Cities on the Frontline #18 – July 9, 2020
Over the past months, the Covid-19 pandemic has further exposed and aggravated pre-existing social disparities and divisions in cities. The current crisis has highlighted some of the struggles that urban minorities face, particularly women. School disruptions have led to more demand care responsibilities for women than men.
Evidence from the US and Western European countries suggests that while women face lower risks of death from Covid-19 than men, they are disproportionately impacted by economic impacts of the pandemic. Globally, the UN estimates that 60 percent of women are engaged in informal and lower paid jobs, which limits their ability to save for contingencies and puts them at a higher risk of falling into poverty. They are also overrepresented in industries, such as retail and hospitality, that have been hit the hardest by lockdown measures, resulting in higher unemployment rates among women.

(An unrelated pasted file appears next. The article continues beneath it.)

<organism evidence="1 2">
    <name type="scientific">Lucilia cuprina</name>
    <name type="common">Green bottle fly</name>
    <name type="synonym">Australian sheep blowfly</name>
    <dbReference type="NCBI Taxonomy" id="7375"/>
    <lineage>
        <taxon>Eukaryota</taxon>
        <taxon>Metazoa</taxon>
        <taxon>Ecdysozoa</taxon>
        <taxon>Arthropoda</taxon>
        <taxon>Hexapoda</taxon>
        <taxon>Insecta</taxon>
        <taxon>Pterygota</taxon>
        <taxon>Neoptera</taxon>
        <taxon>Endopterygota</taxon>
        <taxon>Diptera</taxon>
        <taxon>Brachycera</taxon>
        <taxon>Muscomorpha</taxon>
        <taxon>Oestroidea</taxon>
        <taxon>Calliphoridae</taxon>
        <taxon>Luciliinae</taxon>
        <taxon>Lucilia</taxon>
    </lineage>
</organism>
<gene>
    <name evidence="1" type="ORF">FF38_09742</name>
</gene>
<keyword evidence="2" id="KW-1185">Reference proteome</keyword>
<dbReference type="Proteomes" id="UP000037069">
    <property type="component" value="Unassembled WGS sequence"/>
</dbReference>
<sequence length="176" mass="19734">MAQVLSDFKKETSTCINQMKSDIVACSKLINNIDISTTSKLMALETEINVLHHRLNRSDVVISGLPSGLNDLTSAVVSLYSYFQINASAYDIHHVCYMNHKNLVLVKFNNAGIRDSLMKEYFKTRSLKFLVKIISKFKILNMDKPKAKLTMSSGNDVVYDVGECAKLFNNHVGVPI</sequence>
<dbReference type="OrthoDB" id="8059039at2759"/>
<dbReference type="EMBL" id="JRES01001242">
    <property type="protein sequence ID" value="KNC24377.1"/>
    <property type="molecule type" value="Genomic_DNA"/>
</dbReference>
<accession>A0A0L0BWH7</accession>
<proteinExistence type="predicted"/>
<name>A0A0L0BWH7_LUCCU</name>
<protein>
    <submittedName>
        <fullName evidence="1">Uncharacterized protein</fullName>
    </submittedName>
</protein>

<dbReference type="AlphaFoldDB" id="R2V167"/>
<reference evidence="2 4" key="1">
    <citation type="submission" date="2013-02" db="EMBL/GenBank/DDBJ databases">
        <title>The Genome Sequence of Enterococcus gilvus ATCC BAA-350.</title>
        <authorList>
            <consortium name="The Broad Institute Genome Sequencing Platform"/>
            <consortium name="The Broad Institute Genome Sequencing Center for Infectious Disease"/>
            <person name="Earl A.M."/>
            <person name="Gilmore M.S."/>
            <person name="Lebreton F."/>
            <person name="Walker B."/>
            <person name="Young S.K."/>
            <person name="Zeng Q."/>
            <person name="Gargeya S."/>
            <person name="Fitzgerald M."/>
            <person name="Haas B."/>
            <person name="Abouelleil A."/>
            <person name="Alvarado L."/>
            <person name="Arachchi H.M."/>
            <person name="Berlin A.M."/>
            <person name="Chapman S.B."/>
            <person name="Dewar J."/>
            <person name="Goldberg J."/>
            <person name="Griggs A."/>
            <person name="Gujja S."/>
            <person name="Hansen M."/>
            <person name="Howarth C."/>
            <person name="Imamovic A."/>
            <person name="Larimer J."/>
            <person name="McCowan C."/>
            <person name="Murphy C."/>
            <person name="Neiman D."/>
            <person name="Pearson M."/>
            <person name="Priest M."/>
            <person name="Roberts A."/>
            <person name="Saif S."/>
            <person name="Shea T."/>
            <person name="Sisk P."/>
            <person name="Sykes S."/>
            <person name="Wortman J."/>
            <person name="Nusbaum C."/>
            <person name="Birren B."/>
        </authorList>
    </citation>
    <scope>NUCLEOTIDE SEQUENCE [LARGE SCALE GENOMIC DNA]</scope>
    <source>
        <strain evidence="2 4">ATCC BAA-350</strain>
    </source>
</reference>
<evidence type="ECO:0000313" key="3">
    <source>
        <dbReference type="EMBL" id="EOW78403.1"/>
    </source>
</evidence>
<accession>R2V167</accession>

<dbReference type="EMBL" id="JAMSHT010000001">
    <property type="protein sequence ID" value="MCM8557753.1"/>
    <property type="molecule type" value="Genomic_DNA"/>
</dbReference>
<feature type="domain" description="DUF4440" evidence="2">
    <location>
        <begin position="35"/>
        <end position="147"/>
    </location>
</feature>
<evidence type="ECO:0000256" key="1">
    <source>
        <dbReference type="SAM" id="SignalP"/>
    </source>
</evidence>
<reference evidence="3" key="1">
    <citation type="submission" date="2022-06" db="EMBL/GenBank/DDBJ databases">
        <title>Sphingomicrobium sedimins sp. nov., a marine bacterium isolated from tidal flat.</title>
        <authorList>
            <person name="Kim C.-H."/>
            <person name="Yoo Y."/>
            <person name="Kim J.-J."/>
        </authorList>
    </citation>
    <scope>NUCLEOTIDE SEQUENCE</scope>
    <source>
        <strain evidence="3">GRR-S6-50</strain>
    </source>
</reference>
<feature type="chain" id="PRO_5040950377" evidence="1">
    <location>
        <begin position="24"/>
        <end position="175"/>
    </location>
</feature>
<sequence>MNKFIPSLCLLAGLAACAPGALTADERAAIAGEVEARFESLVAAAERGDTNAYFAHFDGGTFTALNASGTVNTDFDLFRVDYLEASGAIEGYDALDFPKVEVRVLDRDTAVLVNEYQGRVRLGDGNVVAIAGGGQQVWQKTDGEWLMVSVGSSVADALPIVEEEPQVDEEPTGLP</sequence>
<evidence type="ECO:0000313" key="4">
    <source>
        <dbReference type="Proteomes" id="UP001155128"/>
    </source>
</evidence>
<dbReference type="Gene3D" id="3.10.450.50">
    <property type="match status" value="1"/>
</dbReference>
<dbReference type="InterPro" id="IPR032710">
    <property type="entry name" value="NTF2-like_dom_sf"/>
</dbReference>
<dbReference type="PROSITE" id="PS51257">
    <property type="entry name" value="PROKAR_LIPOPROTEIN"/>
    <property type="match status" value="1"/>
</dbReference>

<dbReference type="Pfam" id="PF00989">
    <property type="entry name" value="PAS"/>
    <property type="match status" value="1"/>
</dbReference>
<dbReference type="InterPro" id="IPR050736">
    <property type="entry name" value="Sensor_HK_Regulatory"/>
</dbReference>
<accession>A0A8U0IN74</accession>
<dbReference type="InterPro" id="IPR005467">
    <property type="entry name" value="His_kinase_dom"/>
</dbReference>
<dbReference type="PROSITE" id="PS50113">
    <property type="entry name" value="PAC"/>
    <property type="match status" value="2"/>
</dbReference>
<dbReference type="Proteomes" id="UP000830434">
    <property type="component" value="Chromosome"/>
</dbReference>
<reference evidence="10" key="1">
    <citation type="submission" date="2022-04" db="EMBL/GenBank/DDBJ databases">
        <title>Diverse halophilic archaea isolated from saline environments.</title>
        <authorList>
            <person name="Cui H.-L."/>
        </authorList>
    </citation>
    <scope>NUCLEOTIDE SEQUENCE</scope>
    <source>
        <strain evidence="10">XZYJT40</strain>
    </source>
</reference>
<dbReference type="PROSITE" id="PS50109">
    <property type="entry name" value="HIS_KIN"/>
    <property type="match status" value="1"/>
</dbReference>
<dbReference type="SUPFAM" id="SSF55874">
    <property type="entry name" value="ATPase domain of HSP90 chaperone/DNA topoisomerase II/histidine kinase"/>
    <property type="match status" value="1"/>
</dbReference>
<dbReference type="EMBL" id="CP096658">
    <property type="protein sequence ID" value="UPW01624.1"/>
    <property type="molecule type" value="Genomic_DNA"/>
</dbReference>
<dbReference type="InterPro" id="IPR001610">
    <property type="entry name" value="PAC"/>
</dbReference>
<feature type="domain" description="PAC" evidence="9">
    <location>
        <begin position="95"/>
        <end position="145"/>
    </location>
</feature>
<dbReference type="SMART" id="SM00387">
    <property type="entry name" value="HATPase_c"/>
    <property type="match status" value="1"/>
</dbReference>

Salvador: How to Decrease Gender Inequality in the Context of Covid-19
Out of all households in Salvador, 30 percent are run by single mothers who are solely responsible for their family’s income. Daniela Guarieiro, the Deputy Chief Resilience Officer of the city of Salvador, explained how COVID-19 related restrictions articulately affected women. She explained how the city has been expanding online services to compensate part of the shortfall in public assistance resulting from social distancing measures.
Centering Gender for Hawaii’s Resilient Recovery
Dr. Kealoha Fox from Aloha Care, a local non-profit health plan provider in Hawaii, and Keani Rawlins-Fernandez, the Vice-Chair of Maui County Council presented how COVID-19 has deepened gender inequality at multiple levels in Hawaii. They also pointed to opportunity for positive change and elaborated on Maui’s gender inclusive recovery plan.
Watch full session here: